Large Recordkeeper’s Adviser Subsidiary Breached Rollover Fiduciary Duty
The investment adviser subsidiary of a large pension plan recordkeeper agreed to pay $97 Million in disgorgement, interest and penalties for violating its fiduciary duty when making rollover recommendations.
The SEC argues that the firm’s incentive compensation structure encouraged its financial advisors to promote its own managed account program over other rollover solutions. Also, the SEC describes how reps were under supervisory pressure, including performance criticism, for failing to satisfy ever-increasing sales goals. The SEC asserts that the firm misled potential clients by claiming to act in a disinterested and fiduciary manner, even though the reps failed to offer other rollover alternatives. The firm’s Form ADV and brochure disclosures were inadequate because they did not fully describe the conflicts of interest. The firm also failed to follow its own policies and procedures. An SEC Enforcement official explained, “Rollovers … are of paramount importance to investors seeking financial security in retirement, and advisers acting in a fiduciary capacity need to provide their clients with complete and accurate disclosure so that they may make fully informed investment decisions.”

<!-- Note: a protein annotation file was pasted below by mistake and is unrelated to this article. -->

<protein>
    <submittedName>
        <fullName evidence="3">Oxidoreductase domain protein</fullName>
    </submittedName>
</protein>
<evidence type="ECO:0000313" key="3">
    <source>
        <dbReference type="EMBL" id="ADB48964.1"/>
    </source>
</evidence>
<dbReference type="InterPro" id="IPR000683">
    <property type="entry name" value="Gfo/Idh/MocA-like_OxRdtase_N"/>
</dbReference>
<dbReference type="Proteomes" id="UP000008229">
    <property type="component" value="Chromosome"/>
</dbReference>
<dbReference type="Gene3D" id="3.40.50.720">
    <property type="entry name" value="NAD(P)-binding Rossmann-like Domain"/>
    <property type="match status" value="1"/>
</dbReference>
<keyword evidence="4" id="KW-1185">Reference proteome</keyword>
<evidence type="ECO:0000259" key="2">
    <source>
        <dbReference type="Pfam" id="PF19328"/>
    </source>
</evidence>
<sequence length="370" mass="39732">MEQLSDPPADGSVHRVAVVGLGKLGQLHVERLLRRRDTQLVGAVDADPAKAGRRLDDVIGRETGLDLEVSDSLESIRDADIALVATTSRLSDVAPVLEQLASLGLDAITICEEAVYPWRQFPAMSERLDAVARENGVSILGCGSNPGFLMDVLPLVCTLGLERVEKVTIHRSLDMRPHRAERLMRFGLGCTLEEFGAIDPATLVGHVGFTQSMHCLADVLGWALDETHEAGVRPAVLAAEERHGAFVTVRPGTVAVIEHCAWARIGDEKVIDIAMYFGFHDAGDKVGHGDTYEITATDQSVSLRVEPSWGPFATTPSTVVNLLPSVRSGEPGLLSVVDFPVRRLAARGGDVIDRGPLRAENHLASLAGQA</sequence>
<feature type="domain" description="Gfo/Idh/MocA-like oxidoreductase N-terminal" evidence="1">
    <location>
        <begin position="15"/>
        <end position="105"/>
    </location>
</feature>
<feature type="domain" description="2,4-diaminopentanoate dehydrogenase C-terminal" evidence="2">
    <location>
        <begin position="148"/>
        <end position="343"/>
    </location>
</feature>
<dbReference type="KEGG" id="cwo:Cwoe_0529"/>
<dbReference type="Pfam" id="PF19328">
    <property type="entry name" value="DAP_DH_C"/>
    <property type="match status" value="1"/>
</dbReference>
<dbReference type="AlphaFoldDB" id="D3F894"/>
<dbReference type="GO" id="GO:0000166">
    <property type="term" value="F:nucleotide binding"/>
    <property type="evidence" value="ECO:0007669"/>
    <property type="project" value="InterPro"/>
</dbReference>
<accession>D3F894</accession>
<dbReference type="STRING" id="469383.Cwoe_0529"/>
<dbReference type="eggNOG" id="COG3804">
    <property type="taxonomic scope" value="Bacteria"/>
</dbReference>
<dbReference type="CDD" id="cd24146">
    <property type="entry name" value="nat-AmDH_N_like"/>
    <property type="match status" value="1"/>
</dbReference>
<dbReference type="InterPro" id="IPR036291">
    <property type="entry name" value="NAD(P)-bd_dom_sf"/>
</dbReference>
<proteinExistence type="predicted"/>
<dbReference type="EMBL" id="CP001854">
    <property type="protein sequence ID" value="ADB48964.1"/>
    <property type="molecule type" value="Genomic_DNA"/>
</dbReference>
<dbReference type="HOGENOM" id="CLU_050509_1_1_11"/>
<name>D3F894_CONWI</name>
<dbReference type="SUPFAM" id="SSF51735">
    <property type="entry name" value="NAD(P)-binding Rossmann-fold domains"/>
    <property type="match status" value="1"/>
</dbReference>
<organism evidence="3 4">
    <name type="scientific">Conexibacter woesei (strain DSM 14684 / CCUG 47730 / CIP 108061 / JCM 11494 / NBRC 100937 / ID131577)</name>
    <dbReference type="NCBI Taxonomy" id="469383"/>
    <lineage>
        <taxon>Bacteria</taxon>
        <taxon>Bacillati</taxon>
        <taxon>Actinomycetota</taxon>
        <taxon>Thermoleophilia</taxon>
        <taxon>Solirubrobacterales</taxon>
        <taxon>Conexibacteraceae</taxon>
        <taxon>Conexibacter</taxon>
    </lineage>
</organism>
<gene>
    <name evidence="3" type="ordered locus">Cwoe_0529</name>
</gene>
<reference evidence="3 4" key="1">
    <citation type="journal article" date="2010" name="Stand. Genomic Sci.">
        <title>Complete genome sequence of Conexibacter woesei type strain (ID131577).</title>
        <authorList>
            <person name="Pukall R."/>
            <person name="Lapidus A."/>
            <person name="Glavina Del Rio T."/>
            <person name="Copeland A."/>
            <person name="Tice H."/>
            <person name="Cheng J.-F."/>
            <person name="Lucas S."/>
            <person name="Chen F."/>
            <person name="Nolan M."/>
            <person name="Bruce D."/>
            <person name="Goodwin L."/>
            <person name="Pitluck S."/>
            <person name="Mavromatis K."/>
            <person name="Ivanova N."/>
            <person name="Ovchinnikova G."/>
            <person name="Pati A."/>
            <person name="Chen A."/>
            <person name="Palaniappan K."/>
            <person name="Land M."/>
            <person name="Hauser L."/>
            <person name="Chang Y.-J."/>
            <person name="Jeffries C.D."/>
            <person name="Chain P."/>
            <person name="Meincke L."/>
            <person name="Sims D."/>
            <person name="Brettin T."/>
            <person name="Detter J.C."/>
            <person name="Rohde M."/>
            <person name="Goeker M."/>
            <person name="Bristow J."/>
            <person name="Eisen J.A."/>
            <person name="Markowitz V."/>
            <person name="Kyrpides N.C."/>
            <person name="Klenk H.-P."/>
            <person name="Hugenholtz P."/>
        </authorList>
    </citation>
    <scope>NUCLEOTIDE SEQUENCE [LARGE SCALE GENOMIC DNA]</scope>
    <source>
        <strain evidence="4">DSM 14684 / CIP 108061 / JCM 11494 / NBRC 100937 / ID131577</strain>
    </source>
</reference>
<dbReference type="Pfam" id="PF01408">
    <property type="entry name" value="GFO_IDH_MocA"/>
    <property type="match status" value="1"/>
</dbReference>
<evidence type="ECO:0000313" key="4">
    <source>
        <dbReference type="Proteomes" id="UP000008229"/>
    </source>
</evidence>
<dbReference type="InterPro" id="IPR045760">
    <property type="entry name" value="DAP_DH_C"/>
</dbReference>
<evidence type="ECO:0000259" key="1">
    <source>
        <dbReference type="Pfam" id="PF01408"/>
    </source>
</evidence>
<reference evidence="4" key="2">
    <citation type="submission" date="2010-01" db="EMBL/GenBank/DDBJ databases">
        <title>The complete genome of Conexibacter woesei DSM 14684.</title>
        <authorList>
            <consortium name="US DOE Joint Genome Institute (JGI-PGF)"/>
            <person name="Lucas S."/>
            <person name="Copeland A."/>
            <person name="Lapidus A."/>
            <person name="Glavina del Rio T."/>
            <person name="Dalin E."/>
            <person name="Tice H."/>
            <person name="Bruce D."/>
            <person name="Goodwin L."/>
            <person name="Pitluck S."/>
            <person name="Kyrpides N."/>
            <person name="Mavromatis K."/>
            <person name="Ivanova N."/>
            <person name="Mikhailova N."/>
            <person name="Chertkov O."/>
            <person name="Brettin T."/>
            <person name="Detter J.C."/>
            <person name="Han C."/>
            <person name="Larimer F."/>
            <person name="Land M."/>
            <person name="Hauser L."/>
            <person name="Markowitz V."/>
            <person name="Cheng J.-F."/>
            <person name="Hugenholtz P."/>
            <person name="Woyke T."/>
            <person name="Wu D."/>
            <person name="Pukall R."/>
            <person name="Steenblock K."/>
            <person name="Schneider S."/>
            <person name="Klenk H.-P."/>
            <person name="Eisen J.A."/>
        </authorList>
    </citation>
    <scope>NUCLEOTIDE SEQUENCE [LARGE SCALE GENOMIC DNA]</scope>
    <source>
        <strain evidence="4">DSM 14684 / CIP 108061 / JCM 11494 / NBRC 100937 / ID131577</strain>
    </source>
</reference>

We expect that this case will garner much attention. Assuming the facts as described by the SEC, the regulator made an easy case for breach of fiduciary duty against a registered investment adviser. But, what if the subsidiary was not a registered adviser? Could the SEC have succeeded under the Regulation Best Interest standard applicable to broker-dealers? Not clear until a case with similar facts appears on the SEC or the federal docket. Regardless, we think that this is why SEC and/or Congress should reconcile the two standards. Investors should have the same protections notwithstanding their financial advisors’ regulatory label.
Read SEC Order here.